So the second thing is balancing BOG/Dwell, and with our growth I expect us to see that dwell gradually improve out to the end of 2011.
Third, we're going to complete a modular reorganization and a rebalancing of skills that were most effective for conventional war and the more versatile skills required in the 21st Century. That's the largest organizational transformation that the Army's done since World War II. We're going to do it in about seven years, while we've been deploying. It's funny, I say we will finish by the end of 2011. Well, I'm always reminded that we never finish. But we will have a modular Army by the end of FY11. That's a fundamentally different Army than we had on September 11th. It's an Army that is well postured for 21st Century warfare.
Fourth, by 2011 we will complete our restationing. You all remember the BRAC 2005 and the growth, the construction that accompanies the growth of the force, and then restationing folks back from overseas.
It reminds me of the story about the guy from New York who was following this pickup truck full of chickens around the roads of West Virginia. Every once in a while the driver of the truck would get out and stop and shake the cages. Then he'd get back in his truck and keep driving. Finally his curiosity got the best of him and he pulled up and said hey, I've got to ask you, why are you doing this' He said, well, I've got a ton of chickens here, I only have a half ton truck. I've got to keep half of them in the air all the time. [Laughter]. That's kind of what we're doing with the basing. I'll tell you what, Dick Cody did a wonderful job of laying this out, but he was the only one in the Army that knew where everything was going. But we're working on that.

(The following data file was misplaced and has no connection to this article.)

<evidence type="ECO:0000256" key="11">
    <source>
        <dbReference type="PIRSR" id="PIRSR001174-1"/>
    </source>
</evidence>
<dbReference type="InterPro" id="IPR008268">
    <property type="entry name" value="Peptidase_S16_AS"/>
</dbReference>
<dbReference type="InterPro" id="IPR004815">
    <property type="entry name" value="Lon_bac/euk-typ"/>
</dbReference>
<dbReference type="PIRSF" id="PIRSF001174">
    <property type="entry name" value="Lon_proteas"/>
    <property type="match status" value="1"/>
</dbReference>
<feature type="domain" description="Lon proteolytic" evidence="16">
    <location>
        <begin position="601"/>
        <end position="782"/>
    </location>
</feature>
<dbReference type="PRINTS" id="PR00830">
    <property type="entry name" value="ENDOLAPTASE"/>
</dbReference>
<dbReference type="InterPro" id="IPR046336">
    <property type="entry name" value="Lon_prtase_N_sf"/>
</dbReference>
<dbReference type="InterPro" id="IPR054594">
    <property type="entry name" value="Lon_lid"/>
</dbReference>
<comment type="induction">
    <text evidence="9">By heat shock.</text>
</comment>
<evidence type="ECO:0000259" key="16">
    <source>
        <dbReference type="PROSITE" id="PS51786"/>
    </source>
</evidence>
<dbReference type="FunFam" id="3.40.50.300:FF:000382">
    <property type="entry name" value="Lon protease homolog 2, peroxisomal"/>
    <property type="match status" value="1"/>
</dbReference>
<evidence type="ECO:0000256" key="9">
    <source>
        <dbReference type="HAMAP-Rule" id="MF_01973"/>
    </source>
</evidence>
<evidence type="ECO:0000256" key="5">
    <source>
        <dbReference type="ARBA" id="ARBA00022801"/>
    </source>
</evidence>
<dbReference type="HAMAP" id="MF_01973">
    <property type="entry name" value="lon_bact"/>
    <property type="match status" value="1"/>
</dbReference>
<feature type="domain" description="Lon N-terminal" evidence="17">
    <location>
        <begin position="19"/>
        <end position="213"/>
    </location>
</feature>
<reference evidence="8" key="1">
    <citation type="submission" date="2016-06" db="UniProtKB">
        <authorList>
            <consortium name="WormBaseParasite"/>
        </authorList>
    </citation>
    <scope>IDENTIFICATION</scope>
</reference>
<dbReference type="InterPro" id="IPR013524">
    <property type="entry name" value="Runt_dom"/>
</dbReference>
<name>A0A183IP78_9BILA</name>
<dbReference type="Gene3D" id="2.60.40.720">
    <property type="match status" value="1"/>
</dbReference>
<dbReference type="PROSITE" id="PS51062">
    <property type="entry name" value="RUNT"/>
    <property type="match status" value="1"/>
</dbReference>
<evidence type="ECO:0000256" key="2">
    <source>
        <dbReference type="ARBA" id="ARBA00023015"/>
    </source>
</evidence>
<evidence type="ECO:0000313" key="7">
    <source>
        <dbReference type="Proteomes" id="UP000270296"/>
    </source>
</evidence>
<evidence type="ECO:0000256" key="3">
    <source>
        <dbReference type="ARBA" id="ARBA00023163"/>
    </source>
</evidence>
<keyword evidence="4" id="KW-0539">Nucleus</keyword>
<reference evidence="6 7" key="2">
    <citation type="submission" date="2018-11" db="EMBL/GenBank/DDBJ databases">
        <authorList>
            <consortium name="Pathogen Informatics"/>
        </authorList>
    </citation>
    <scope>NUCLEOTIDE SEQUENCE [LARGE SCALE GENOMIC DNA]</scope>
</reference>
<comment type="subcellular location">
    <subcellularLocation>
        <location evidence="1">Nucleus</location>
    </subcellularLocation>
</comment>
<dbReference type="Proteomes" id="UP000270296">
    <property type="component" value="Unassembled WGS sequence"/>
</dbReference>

It affects 380,000 Soldiers and Families and civilians. So there's a lot of stuff that's going to go on there, but when we're done, we will have rebased the Army and it will be done by the end of 2011.
Fifth, we're going to complete the implementation of the Army Force Generation Model. Now that will posture us to have the Army operating on a rotational cycle. That is a fundamentally different way of operating than we had before September 11th. If you think about the Army that I grew up in, we were largely a garrison-based Army that lived to train. We went to the Combat Training Center and occasionally we'd do six months in the Balkans, but that was it. And all of our institutional systems were designed to support that type of Army. Our readiness reports were designed to support that type of Army. We are just coming to grips with the fundamental change that's required by having an Army that operates on this rotational cycle. And to do that we have to realign our institutional systems to support that Force Generation Model. Just think about it: recruiting, education, family support, training. All those things are going to be different, and we're going to do it in a different way.